The above case demonstrate the essential work done by the UN in Colombia. Through investigations, reports and interviews, the UN has been able to verify grave violations of the UDHR that have continuously occurred in Colombia. These cases show the special importance of independent investigations, like those the UN conduct, especially in situations that include state actors. Without this work, civil society members and organisations would be left without a voice, as it is often their word against the state’s. These investigations are also instrumental in monitoring any reparative or punitive measures and generating protection for victims. This can also be seen in the example given below in the case of extrajudicial killings in the modus operandi of Falsos Positivos (False Positives).

Falsos Positivos is where the security forces carried out premeditated civilian murders and fraudulently presented these civilians as guerillas “killed in combat”

Extrajudicial Killings – Falsos Positivos (False Positives)

Between 2002 and 2008, thousands of innocent civilians were killed by the Colombian army and passed off as fighters from the FARC-EP to boost the state’s kill rate. It has also been uncovered that a system of rewards for the death or capture of members of guerrilla groups was implemented, incentivising the false positives scandal. The majority of victims were young, rural men who were lured away from home by false promises of employment. As more and more of these young men were never heard from again once they had left for these jobs, their families and communities started asking questions and searching for them. Others were farmers coming home from tending their crops or their animals and they were shot in cold blood and dressed in combat gear and passed off as guerrillas killed in combat.

Colombian NGOs started to recognise this pattern as they accompanied families to find their loved ones. They documented these cases in detail, and presented them in a report. The significant advocacy work done by these organisations led to an official visit by the UN Special Rapporteur on extrajudicial, summary or arbitrary executions, Philip Alston, in 2009. Alston confirmed the ‘false positives’ scandal in Colombia, and that state forces had “committed a significant number of unlawful killings”.[1] Alston’s report, called for a truth commission to be established to independently and systematically investigate the killings. It also called for the strengthening of Colombia’s institutional capacities.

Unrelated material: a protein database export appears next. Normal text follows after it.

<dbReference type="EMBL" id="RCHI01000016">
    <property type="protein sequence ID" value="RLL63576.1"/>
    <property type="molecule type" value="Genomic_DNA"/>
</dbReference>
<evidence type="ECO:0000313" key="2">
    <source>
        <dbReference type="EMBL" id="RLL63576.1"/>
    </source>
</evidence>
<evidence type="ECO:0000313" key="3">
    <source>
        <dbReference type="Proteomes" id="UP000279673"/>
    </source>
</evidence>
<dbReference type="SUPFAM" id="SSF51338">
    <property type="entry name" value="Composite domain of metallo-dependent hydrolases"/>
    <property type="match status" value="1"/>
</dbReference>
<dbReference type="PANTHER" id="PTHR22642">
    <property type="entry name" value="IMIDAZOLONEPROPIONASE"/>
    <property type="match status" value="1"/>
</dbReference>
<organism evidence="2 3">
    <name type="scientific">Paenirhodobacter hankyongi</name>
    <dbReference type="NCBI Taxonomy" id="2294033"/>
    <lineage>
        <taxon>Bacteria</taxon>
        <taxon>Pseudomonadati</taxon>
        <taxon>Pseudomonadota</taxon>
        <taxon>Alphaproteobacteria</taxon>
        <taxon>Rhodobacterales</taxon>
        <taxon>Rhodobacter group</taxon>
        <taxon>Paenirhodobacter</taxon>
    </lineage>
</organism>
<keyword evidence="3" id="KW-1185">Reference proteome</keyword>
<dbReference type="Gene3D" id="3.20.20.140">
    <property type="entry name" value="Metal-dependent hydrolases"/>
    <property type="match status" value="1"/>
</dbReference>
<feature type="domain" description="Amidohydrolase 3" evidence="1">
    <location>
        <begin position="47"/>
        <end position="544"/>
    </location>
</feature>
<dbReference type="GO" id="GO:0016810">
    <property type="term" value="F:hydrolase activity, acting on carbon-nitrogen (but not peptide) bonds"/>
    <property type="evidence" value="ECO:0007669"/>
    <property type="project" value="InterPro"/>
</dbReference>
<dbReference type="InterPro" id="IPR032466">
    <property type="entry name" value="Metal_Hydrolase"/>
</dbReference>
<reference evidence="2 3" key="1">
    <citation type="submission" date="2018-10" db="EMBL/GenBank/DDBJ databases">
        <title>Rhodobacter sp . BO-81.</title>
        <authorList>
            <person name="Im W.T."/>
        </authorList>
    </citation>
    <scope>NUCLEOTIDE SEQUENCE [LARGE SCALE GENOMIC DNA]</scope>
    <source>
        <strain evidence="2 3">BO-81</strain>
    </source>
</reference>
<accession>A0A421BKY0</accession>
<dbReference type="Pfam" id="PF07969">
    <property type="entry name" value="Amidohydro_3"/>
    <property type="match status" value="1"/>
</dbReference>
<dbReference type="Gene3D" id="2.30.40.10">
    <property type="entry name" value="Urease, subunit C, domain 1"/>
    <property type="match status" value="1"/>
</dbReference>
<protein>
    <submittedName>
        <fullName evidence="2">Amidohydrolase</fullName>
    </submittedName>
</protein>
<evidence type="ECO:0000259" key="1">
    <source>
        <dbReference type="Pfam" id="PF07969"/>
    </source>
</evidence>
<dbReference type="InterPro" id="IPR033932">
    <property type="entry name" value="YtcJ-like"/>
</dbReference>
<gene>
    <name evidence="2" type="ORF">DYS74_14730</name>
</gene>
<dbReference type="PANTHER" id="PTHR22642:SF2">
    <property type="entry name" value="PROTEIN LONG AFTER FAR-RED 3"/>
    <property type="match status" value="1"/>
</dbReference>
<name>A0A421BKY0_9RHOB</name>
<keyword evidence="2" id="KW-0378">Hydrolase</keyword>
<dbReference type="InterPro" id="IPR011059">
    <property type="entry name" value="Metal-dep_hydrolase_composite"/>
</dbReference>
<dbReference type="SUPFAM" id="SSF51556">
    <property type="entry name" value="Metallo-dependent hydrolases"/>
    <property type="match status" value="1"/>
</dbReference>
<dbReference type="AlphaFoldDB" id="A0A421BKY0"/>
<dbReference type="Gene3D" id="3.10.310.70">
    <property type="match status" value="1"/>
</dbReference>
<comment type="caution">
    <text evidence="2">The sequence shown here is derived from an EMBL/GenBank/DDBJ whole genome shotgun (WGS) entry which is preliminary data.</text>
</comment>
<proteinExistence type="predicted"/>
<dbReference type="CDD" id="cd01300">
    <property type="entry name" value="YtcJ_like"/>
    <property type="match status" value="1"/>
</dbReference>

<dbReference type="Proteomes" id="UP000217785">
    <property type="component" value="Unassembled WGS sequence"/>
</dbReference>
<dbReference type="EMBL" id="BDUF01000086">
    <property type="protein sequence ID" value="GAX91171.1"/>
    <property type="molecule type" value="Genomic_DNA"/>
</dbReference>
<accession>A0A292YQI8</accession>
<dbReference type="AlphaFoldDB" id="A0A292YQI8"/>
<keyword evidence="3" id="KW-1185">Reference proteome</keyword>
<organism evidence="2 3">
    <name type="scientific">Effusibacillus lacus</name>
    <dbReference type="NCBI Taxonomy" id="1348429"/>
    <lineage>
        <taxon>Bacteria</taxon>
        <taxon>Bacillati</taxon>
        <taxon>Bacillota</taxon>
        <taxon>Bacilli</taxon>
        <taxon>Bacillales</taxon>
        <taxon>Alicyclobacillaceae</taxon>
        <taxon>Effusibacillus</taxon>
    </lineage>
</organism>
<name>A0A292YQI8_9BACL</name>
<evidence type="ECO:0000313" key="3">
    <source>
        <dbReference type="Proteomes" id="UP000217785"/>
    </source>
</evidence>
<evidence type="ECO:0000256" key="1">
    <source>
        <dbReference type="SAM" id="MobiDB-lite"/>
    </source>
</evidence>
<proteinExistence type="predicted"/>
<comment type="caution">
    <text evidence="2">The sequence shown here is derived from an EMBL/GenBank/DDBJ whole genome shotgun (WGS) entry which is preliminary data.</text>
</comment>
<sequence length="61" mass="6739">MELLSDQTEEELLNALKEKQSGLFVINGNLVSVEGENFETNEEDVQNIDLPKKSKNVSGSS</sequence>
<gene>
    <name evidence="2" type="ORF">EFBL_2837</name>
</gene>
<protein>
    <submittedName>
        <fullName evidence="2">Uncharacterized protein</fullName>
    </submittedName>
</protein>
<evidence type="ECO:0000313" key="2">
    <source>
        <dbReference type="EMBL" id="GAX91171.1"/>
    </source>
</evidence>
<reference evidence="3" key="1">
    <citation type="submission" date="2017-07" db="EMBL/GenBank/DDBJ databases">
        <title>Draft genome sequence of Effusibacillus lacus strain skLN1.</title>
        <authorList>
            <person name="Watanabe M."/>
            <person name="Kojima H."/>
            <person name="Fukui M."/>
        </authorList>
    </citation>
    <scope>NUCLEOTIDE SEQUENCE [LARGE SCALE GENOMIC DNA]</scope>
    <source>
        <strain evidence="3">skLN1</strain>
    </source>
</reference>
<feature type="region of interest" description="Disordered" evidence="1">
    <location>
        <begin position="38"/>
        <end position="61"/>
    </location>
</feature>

As Colombia embarked on its path toward peace, reconciliation and justice after the 2016 Peace Agreement was signed, new institutions were created to provide accountability for serious crimes, and also to fulfil the commitments in the Peace Accord for truth, justice, reparation, and non-recurrence made to victims. One such institution, the Special Jurisdiction for Peace (JEP), opened Macrocaso 3 on murders and forced disappearances presented as combat casualties by state agents and found that 6,402 civilians were killed by state forces in the “false positives” scandal between 2002-2008. This figure was more than three times the initial estimate. The Colombian government continues to make apologies for the false positive killings. As recently as October 2023 Defence Minister Ivan Velasquez made an official statement , expressing regret for the murders of civilians by the state.  

The mothers and family members of those who were brutally executed extrajudicially, organised themselves into several civil society organisations (CSOs). One of the most well-known of these CSOs, that continues to fight for justice today, is the Association of Mothers of the Victims of the “False Positives” (MAFAPO). ABColombia pays tribute to these mothers, sons, daughters, fathers, and others who at a risk to their own lives sought out the truth and documented and advocated for the rights of the victims.

ABColombia celebrates 75 years of the UDHR and 30 years of the OHCHR, and recognises the important work that it does in Colombia and around the world, knowing that it has made an immense difference to so many.

[1] https://digitallibrary.un.org/record/683892